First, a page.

The main hall of the Century II Convention Center in downtown, Wichita, KS, is the site for the 2013 Starbird-Devlin Car Show.
Tony and Tammy Ray came all the way from Dahlonega, GA, to display their ‘33 Ford. Back in 2010, this car won the Don Ridler Memorial Award at the Detroit Autorama and, in person, words cannot describe the all-out detail that was put into this Ford.
Robbie Parker brought out this heavily customized '50 Chevy made into a roadster pickup. Up front the 261 Stovebolt engine is force fed by a creatively-placed turbo.
There is nothing like seeing a chopped, flamed, and slammed ’50 Merc like this to make the hair on the back of your neck stand up. Ross and Anna Rodenbeck knocked this one out of the block when they drove in their leadsled into the show.
Estel Landreth showed up with this stylish ’57 Bel Air. The tropical Turquoise and India Ivory paint really made this car stand out in the crowd.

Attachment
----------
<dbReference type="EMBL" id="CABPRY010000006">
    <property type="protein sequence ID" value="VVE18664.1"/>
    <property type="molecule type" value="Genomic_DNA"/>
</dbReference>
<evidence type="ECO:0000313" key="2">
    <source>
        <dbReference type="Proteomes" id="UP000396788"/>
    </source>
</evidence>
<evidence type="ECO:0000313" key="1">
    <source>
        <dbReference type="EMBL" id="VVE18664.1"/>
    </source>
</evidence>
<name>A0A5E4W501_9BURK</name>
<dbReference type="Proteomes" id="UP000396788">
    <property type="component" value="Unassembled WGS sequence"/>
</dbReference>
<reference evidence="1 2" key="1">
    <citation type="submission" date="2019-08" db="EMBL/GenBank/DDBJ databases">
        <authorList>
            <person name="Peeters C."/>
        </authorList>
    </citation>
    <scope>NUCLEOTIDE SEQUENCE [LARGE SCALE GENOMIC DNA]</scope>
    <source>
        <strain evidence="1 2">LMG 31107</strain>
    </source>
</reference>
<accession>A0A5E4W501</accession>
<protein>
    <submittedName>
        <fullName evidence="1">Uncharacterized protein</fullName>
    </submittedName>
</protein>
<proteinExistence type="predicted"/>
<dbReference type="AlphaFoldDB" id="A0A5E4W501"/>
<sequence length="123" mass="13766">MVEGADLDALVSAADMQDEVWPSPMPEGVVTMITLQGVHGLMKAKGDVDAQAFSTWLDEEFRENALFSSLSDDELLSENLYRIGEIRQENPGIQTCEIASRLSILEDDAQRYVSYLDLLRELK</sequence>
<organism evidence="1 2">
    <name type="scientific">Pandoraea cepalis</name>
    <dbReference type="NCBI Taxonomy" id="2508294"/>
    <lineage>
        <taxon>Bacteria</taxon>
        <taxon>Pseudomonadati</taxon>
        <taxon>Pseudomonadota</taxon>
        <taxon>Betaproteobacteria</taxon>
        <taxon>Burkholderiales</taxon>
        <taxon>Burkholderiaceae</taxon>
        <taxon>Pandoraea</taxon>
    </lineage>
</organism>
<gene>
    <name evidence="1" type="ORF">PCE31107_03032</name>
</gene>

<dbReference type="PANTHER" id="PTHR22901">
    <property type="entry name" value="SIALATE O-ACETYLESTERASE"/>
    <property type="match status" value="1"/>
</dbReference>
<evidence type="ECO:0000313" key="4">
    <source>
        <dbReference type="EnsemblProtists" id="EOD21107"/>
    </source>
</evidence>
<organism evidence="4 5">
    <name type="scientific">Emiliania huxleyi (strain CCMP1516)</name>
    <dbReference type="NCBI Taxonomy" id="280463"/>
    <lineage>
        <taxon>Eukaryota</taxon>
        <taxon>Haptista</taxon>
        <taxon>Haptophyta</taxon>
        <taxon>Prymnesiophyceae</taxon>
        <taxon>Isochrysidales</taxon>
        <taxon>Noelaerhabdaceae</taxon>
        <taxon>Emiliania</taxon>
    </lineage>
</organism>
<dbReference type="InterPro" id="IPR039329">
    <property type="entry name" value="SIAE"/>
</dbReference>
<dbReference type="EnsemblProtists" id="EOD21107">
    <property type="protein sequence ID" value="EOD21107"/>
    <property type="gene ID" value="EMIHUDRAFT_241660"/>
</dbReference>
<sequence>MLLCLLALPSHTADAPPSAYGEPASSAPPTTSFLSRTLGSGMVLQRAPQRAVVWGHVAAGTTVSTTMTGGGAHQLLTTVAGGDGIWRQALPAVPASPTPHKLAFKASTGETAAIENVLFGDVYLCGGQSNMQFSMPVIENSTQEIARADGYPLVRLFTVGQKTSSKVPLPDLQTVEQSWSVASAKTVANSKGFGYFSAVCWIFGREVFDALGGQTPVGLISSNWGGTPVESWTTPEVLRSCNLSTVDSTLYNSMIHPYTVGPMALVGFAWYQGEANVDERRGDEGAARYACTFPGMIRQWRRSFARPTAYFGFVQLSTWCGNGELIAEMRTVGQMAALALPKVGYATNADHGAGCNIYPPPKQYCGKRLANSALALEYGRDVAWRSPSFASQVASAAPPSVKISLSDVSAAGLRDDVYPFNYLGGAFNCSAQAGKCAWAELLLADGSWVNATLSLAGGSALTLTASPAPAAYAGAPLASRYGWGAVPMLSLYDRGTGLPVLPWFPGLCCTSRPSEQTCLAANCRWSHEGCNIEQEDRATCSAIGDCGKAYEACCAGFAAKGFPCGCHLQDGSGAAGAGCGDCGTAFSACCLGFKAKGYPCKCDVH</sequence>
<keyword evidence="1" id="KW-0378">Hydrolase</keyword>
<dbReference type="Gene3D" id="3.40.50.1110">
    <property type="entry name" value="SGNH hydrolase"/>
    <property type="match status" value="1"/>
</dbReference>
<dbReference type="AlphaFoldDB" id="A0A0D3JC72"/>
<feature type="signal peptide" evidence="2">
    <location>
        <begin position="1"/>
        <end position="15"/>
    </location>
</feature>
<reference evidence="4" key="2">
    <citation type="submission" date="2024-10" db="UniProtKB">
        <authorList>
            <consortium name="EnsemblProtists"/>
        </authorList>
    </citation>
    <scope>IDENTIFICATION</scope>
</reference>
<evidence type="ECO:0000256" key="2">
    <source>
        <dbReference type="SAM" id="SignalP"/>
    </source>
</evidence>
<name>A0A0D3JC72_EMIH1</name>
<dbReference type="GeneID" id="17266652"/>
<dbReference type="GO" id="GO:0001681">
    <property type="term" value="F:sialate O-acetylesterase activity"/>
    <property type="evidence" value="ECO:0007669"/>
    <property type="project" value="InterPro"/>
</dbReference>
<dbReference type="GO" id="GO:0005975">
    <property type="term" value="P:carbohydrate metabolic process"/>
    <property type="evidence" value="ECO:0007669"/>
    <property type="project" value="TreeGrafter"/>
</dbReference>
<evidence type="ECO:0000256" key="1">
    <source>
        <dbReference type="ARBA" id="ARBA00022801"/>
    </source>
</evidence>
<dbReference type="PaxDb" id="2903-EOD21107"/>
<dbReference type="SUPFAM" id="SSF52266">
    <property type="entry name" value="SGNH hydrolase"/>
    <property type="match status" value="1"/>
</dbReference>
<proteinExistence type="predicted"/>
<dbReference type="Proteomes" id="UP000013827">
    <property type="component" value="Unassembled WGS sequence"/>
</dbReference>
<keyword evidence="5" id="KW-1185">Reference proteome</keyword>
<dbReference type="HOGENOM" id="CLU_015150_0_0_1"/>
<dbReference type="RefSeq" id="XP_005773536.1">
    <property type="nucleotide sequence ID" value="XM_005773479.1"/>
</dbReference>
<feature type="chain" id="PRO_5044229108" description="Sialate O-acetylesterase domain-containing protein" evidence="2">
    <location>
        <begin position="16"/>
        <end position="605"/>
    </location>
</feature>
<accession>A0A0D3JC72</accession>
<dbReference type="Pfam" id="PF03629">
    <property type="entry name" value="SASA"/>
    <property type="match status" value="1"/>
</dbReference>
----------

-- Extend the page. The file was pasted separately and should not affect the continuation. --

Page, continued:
Don Heersche brought out his newly finished ’40 Chevy Sedan. The subtle 3-inch chop and widened fenders (2 inches) gave his car a nice subtle custom look.
This ’64 Lincoln convertible owned by Steve Thompson gives new meaning to being cool. With its RideTech suspension and 22-inch Budnik wheels, the stance was something that kept drawing you in.
With this drop-top ’62 Vette, Bruce Ricks created a perfect G-Machine. A C-6 suspension and powerplant provides all the power and corner handling capabilities you need while big Baer brakes and meaty tires make it stop on a dime.